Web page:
Bridget Duke rules her school and is unapologetic about it. She’s a holy terror, but people seem to respect her–or maybe they fear her–Bridget doesn’t really think about it as long as they fall in line. When Bridget crashes her car and ends up in limbo, the people she’s hurt the most are the ones who will ultimately decide her fate–unless she can change her ways and mend the breaks in her relationships.
Paige Harbison’s novel is part Mean Girls and part A Christmas Carol. The first half builds up Bridget’s reign of terror and the second half focuses on her reliving events from the perspective of the people she’s hurt. The problem is that this premise doesn’t quite work the way Harbison intended it. Before I get into why the book didn’t work for me, let’s talk about the good.
Harbison isn’t a terrible writer, and she has an ear for dialogue. The characters that surround Bridget have varying levels of depth and characterization, and while Harbison hints at each of the character’s inner turmoil, nothing is confirmed until Bridget begins re-living events through the eyes of her friends and family. The love interest Liam is one of the more compelling characters, but he’s not given much in the way of page time.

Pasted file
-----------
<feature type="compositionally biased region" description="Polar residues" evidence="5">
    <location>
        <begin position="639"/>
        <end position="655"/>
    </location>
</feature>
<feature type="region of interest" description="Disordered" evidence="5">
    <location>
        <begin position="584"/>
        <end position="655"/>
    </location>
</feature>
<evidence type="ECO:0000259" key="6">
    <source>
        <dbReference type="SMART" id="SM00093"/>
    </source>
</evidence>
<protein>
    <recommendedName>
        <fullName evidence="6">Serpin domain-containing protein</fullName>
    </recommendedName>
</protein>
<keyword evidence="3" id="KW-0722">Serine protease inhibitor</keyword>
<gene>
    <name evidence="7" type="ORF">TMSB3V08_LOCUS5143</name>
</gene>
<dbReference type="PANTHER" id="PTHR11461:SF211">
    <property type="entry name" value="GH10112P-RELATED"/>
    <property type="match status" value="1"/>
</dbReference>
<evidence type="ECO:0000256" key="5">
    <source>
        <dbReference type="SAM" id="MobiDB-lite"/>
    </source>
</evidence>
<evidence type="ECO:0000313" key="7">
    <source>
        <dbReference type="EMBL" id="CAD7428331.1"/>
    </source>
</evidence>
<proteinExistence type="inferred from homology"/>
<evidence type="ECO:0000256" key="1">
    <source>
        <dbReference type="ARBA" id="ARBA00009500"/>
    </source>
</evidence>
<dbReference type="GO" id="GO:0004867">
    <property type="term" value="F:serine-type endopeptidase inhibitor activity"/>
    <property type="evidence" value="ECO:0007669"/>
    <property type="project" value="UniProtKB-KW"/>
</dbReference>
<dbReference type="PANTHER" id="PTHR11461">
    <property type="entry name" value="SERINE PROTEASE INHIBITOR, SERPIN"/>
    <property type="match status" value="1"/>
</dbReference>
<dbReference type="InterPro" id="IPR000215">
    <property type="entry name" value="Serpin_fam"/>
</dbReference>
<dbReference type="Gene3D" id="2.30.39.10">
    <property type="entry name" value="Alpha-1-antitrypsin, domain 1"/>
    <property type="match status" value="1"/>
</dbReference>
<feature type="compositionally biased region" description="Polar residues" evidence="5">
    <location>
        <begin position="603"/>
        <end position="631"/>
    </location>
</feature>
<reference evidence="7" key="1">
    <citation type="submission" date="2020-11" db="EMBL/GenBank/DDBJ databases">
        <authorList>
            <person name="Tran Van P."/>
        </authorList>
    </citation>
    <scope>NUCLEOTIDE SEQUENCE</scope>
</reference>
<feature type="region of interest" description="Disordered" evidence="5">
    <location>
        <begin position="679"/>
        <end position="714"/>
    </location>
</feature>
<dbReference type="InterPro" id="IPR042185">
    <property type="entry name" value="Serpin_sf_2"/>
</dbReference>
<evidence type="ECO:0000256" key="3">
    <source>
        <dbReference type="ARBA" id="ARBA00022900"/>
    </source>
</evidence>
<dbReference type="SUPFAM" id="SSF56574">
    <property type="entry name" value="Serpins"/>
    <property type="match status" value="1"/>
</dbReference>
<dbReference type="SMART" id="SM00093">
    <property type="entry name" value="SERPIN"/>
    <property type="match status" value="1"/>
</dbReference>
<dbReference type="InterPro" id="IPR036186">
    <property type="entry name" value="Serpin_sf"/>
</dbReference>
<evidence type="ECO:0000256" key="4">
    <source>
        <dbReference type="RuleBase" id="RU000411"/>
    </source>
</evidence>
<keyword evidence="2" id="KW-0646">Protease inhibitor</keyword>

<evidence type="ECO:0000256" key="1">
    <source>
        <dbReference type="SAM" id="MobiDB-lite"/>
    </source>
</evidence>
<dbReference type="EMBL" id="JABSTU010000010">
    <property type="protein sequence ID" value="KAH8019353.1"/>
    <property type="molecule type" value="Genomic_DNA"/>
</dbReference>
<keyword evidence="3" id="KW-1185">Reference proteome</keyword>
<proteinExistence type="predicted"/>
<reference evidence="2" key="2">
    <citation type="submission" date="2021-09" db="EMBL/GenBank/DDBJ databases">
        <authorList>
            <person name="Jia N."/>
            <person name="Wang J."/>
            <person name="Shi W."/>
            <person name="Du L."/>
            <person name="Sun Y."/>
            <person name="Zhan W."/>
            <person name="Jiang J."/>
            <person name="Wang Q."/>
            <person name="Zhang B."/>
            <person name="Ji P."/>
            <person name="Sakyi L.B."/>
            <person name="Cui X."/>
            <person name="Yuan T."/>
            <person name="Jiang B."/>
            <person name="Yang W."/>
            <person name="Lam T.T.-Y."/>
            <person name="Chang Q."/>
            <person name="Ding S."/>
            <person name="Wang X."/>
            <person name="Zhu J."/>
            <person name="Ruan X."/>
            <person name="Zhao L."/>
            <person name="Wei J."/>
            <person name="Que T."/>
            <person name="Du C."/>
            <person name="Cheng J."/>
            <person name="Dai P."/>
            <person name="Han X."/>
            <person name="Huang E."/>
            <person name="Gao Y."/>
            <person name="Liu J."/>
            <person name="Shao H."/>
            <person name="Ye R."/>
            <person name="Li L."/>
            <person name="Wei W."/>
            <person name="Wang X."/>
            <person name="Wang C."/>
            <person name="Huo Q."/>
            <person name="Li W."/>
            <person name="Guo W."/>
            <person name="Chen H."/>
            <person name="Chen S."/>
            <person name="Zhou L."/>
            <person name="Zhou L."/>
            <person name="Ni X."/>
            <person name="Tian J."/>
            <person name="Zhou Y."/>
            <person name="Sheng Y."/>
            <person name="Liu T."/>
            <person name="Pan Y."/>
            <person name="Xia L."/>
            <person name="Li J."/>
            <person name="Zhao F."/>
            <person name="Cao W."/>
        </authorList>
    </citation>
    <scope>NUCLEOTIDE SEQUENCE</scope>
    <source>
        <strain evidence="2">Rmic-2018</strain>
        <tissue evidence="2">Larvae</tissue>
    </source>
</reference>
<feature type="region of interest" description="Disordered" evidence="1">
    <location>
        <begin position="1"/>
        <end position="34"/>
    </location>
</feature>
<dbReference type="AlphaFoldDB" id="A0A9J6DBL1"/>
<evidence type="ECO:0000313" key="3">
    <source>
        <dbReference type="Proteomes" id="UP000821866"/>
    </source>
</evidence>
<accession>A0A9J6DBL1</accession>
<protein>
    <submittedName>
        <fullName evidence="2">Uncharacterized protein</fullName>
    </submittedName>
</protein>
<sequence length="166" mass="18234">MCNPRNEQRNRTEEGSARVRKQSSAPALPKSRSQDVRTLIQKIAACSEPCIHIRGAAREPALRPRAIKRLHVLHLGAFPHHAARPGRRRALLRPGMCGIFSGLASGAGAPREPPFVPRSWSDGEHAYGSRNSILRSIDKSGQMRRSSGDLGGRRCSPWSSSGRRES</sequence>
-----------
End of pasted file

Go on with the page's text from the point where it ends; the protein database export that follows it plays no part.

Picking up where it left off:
The problems with the novel arise in how it’s set up. By the time the reader gets to Bridget’s repentance, she’s such a hateful character that it’s hard to care about her motivations for changing. She’s an irredeemable character whose motivations are completely self-serving and unbelievably vapid. She has no self-reflection skills, no remorse (even though she mentions feeling guilt, it’s always glossed over and never shown), and no real reason for her behavior is ever given. Even her eleventh-hour plea for a second chance and her promises to change ring false, because her actions still seem like she’s trying to save herself instead of actually make amends.
There’s also the fact that the book’s message is a little heavy-handed. When Bridget experiences the memories of her friends, she does so by literally stepping into their shoes. This seemed like a bit much. Also, the re-living of events was mostly a rehashing of what the reader had already seen with very little insight added. These scenes became a bit tedious to get through.
However, this book was still enjoyable. It’s a quick read, coming in at barely 200 pages, and readers who enjoy stories told from the perspective of the popular girl won’t be disappointed by this one. I just wish that there had been a little more substance to the story.
Full disclosure: Electronic copy received from the publisher.
Here Lies Bridget will hit shelves on February 1st, 2011.